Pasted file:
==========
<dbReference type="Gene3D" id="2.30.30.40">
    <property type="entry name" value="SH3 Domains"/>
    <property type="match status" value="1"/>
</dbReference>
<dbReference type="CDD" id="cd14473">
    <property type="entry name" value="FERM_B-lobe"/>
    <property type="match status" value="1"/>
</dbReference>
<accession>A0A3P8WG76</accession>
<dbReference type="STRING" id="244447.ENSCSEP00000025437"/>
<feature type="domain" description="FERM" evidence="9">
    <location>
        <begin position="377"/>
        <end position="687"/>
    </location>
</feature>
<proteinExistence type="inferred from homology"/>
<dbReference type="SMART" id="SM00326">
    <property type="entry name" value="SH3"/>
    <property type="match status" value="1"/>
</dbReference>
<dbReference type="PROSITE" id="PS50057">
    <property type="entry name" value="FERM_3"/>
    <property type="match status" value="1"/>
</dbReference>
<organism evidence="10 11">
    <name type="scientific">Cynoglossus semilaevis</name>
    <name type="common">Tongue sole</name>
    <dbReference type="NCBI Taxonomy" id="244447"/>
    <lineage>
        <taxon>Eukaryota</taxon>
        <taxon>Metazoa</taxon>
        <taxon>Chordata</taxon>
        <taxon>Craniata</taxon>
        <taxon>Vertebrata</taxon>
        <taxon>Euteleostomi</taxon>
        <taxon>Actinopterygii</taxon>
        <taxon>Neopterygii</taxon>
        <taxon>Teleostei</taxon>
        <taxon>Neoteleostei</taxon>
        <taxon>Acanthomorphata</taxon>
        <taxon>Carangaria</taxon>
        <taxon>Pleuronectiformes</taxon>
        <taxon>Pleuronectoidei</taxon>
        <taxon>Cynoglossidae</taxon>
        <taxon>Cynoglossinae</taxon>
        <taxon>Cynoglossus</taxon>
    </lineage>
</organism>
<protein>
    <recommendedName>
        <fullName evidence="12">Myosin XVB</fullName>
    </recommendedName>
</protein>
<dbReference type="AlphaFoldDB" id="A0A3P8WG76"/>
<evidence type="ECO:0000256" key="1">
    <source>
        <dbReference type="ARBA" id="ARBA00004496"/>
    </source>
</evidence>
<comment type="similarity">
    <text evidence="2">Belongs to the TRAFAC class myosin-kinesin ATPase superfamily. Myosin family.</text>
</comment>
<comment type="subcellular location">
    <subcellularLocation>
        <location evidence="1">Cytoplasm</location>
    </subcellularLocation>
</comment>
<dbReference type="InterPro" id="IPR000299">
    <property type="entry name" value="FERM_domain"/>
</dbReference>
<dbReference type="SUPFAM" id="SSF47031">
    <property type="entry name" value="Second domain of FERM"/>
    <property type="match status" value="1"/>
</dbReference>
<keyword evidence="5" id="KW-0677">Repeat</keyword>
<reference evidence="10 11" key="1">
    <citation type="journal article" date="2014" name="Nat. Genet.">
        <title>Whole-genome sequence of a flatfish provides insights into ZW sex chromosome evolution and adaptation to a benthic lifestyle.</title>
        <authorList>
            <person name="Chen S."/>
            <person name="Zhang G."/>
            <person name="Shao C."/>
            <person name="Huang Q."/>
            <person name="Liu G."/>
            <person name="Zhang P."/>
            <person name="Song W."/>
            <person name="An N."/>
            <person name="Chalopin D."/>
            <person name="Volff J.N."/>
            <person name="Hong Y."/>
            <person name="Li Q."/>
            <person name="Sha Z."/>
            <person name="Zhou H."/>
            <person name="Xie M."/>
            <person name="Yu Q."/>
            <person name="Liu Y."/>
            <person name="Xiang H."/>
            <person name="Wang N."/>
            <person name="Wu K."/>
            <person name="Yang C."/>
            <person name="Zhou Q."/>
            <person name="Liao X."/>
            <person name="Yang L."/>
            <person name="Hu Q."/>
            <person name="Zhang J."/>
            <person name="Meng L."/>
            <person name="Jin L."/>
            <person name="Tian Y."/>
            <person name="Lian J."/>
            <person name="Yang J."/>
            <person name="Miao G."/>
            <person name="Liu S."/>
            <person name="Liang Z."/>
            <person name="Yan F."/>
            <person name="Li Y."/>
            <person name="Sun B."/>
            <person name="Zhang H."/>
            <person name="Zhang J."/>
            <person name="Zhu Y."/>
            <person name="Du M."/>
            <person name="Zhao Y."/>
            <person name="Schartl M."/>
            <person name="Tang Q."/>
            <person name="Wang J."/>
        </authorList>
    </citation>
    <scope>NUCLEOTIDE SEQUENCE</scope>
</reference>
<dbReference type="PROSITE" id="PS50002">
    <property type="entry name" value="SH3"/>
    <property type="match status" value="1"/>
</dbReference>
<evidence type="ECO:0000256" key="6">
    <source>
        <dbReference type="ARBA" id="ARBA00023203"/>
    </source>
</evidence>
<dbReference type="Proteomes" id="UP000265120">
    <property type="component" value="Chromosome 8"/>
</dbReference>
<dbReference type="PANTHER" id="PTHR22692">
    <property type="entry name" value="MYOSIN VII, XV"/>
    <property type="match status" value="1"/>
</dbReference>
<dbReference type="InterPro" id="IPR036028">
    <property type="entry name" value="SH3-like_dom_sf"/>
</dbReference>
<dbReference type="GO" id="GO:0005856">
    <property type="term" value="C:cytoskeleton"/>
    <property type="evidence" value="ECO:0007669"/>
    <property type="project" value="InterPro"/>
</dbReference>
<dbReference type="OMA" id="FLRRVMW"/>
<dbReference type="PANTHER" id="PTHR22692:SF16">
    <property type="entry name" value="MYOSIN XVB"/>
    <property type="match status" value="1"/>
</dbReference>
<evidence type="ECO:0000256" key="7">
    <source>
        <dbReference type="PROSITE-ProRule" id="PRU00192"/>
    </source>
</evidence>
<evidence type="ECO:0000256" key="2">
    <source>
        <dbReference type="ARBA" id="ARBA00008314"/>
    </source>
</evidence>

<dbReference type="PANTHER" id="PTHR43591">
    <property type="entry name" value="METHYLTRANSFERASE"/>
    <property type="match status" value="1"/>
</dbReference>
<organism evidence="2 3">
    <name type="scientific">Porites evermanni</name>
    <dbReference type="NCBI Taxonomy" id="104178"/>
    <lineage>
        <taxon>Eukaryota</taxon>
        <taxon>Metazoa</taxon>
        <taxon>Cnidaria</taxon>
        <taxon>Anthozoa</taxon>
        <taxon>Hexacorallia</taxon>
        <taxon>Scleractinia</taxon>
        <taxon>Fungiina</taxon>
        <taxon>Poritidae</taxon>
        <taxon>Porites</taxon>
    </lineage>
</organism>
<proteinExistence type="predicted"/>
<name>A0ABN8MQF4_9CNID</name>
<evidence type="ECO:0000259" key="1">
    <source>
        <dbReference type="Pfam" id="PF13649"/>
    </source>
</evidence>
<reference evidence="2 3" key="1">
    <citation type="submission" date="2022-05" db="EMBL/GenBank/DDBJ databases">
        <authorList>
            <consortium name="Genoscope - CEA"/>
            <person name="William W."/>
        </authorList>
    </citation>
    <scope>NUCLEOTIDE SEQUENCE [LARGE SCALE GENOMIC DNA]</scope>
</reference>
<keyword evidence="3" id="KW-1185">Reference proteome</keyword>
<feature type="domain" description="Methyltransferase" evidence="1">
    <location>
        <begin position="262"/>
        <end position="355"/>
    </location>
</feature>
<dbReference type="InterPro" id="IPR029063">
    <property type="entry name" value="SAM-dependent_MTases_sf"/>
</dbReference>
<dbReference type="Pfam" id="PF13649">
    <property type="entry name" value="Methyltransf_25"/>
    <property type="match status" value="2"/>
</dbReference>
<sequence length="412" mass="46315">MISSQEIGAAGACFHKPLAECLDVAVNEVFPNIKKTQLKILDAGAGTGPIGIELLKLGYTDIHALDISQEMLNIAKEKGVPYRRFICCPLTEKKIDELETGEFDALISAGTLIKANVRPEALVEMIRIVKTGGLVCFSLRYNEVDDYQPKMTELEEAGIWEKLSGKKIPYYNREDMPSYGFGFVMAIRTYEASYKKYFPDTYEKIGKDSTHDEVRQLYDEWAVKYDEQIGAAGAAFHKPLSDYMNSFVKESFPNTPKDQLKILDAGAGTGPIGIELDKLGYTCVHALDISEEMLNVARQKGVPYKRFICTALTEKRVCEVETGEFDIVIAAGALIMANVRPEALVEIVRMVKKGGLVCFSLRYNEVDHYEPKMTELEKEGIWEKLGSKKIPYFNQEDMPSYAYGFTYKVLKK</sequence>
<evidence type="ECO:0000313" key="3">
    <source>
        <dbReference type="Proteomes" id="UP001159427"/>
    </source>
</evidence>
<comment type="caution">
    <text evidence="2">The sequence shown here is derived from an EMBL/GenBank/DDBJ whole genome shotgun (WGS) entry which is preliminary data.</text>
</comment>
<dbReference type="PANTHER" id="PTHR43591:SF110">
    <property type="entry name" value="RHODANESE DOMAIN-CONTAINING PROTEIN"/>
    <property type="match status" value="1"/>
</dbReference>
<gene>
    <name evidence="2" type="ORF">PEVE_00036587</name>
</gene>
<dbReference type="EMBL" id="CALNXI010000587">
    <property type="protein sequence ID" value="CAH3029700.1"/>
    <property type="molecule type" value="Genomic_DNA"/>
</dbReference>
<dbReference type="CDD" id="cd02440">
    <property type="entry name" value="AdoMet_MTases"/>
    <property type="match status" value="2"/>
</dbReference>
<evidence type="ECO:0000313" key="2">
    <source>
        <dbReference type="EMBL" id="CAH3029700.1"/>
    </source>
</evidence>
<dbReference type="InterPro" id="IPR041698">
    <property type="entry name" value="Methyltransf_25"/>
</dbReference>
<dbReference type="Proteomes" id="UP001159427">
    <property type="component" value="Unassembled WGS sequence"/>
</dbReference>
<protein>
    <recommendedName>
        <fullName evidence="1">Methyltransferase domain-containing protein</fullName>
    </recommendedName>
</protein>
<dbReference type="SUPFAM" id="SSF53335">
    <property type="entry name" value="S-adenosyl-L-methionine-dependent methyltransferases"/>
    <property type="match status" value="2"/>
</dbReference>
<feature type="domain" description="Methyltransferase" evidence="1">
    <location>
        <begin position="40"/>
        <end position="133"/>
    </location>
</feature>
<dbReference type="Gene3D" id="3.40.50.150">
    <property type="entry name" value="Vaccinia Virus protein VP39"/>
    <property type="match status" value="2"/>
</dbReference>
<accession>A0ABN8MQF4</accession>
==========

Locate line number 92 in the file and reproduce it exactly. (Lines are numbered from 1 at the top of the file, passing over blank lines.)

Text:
            <person name="Li Q."/>